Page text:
What’s in a name?

A few posts ago I mentioned some rules I had devised in “Rule No. 25 – Why work at getting it right when you can let things drift and have a really big bust up?”. I was reminded of another of these Rules when I heard a suggestion that the Respite Castle would be renamed the Short Breaks Castle. This may be a good move but I wrote of some thoughts on changing names for the wrong reason many moons ago. If you are a little unsure of the perception of your position or you want to confuse everyone’s view of reality – change your name. Hence Rule No 4 – If you want a smokescreen change your name.

The IT Manager is getting bad press so he becomes the Chief Information Officer which immediately elevates him (or her) to a perceived position alongside the CEO (Managing Director) CFO (Finance Director) And CTO (Technical Director). This will last for a while until underperformance sets in and he becomes a CLIO (Chief Lack of Information Officer).

You have a proud history going back to the days of the penny black but are facing new challenges and increased competition so you change your name to Consignia. You realize that it’s been a mistake and so return to being the Post Office while the branding advisors smile all the way to the bank.

Your department has an image of being staffed by old buffers smoking pipes in tweed jackets so you change from Personnel to HR. Eventually someone realizes that HR means Human Resources not Human Remains.

Where name changes work best they are the consequence of events rather than being driven by perception avoidance. For example Cassius Clay’s change to Mohamed Ali or Cat Stevens’ change to Yusuf Islam. However in the latter case it upset the US authorities and so they wouldn’t let him in to the country once their then (2001) President had declared a war on tourism (or was it terrorism).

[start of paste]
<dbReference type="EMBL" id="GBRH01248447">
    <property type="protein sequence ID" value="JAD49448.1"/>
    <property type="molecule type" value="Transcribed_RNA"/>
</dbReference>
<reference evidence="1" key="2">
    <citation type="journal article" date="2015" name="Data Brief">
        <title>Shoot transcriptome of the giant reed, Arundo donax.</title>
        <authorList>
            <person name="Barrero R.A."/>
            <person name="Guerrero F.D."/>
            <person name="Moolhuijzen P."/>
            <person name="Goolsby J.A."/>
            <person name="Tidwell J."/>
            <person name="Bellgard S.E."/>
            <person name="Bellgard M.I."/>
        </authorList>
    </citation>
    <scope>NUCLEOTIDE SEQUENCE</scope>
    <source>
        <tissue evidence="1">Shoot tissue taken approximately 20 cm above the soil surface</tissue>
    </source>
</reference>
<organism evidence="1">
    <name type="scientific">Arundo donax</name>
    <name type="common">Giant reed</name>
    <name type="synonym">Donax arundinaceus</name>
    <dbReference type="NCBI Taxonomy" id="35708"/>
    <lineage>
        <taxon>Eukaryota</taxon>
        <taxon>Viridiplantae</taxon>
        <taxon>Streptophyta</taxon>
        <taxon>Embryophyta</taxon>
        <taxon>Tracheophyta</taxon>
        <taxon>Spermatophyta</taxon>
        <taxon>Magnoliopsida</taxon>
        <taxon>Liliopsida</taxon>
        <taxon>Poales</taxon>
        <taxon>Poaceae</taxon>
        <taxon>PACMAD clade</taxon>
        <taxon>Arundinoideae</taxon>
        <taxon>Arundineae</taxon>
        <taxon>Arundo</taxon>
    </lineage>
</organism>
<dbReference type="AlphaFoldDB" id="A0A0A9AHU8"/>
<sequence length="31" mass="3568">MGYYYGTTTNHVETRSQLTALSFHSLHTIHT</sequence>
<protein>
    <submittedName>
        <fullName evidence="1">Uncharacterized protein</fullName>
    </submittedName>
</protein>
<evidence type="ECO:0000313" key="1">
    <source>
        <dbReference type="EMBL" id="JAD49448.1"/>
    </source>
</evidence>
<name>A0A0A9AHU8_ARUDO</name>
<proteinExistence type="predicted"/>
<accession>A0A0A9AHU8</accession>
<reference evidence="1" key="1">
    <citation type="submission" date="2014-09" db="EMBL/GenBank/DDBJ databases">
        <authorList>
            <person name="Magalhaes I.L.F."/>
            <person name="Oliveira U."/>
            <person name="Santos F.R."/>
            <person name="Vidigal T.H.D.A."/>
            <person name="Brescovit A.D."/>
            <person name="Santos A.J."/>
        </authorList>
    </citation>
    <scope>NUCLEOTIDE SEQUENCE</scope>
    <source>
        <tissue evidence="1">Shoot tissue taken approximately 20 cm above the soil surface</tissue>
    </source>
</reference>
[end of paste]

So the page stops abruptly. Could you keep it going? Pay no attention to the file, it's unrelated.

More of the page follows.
Of course, these days the IT manager would not be renamed, he (or she) would be outsourced. I thought I should point out that it was in 2004 that Yusuf Islam was refused entry in case you thought that it was refused by Big Chief Passing Wind. Some changes, of course, are merely a matter of catching up with reality and I think that the Respite Castle change is an attempt to better reflect the service offered.

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One thought on “What’s in a name?

  1. Reminds me of my profession. 1832 we were ‘Inspectors of Nuisances’, we became Sanitary Inspectors (good for music hall comedy), then ‘Public Health Inspectors’ – surprising how often the l was omitted but famous in Fawlty Towers and finally Environmental Health Officers which nobody except us understood. Personally I think our 1832 title was best, it said what we did and still do…….

    Liked by 1 person

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